Future EU money for Israeli projects will be tied to the condition that it doesn't end up in Israeli settlements in the Palestinian territories. Is this a change of course by the European Union?
Israeli media write the EU is boycotting their country. Politicians say that Brussels is now wielding the stick, after having dangled the carrot. Prime Minister Benjamin Netanyahu is quoted with claiming there was an attempt to set Israel's borders with economic pressure rather than negotiations.
What exactly is it the EU Commission has agreed on? Starting in 2014, for every new Israeli project the EU plans to sponsor, there will have to be a document signed, promising that no EU money will be invested in Israeli projects in the Westbank, east Jerusalem or on the Golan Heights. Israeli organizations are not supposed to have outlets in the contested territories.
What the EU is trying to make clear is that for Brussels, Israel has the borders of before the Six-Day War of 1967 – and that settlements beyond those borders are against international law. The Commission's declaration is to be published on Friday and will then be official.
The new rules would only apply to future contracts, though, i.e. none of the already existing deals would be affected. German EU politician Alexandra Thein would have preferred it otherwise. "I personally would like this declaration to also affect existing contracts, but from a legal perspective this will hardly be possible," the Middle East expert told Deutsche Welle. This means that despite the new rule, EU money will still end up in Israeli settlements in the Palestinian territories, she explains.
EU foreign police chief Catherine Ashton does not want to attach too much significance to the agreement. The approach wasn't new, she said, but merely a way of putting things a bit more clear cut. It had been clear for months if not even years, that the EU was heading in this direction, Thein adds. And only "a small number of cases" would be affected, according to Ashton.
It remains unclear how many millions of euros would flow into Israel in future years. The EU supports a host of different programs: research projects, youth programs, sports and police projects. But currently for instance, cosmetics company Ahava also receives research money. The company is producing in the West Bank and as of 2014 will most likely not be funded anymore, Thein explains.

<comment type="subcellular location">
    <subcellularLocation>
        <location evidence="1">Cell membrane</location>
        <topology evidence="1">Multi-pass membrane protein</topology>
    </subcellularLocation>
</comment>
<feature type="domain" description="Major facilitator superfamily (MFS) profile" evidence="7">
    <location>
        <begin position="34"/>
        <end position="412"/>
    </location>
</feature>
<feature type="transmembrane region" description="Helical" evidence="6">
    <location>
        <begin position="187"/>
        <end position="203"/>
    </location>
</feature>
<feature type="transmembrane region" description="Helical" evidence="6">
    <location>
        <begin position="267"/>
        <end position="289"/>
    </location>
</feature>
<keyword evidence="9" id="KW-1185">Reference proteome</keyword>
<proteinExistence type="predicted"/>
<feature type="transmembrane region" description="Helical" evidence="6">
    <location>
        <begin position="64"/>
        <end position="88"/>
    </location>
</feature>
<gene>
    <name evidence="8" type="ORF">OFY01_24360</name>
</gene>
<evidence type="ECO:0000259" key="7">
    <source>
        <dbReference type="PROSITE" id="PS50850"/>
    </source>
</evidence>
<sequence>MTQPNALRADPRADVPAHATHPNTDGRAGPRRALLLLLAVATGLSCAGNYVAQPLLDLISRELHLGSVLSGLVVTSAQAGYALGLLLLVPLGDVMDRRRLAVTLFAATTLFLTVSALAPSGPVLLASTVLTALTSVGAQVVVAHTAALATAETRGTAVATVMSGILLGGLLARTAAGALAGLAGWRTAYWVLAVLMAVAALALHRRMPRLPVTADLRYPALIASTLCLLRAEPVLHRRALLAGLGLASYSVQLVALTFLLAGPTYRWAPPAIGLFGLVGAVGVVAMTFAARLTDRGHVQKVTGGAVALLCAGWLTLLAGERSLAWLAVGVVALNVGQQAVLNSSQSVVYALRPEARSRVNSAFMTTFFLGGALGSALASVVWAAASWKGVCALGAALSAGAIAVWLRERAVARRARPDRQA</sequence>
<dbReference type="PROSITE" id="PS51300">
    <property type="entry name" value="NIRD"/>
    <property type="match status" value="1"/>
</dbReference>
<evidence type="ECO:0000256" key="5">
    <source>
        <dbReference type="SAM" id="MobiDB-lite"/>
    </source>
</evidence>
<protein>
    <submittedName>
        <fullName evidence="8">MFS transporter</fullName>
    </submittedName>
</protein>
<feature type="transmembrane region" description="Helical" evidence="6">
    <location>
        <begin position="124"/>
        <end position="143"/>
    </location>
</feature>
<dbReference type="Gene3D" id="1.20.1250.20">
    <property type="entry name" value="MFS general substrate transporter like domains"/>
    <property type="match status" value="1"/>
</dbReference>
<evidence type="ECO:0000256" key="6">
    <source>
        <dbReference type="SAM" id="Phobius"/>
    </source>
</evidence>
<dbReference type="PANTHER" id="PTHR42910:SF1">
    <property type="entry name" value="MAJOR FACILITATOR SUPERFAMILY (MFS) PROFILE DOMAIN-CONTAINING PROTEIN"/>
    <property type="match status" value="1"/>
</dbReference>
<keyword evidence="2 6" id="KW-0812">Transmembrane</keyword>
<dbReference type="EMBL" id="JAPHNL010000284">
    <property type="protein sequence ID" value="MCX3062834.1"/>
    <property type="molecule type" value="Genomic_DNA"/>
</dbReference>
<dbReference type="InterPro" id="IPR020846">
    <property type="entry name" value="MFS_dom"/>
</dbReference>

Before the EU can decide on new funds, Israel has to file new requests, Thein explains. Many Israelis could reject to do so, however, as it might be interpreted as accepting the EU's position, historian Tamar Amar-Dahl believes. "For the current government there is no debate that the new settlement might not be a part of Israel," Amar-Dahl says.
No change of paradigm
Despite the noise, political scientist Jochen Hippler does not expect a change of paradigm in the EU's Middle East police. "It's all happening at a really slow pace. Now they've just taken another small step." In Hippler's opinion, the actions will not affect the Middle East peace process.
"This is a symbolic step for the EU," the political scientist tells DW. "It shows that with all its quarelling and disagreements, sometimes the EU leadership really mean what they say." The EU would come off stronger as a result, says Hippler.
'Made in Israel'?
No further EU measures against Israeli settlements in the Palestinian territories are on the horizon. For years, there has been talk about whether products from the West Bank or the Golan Heights should be specially marked. In many EU countries, labels continue to say "Made in Israel," be it on cosmetics, wine, oranges or olives. The products are produced by Israeli companies- but int the occupied territories.
The EU is looking into whether this is a violation of consumer rights, according to which the country of origin needs to be specified on a product. But as of now, it's still unclear whether and when the EU will tackle that problem.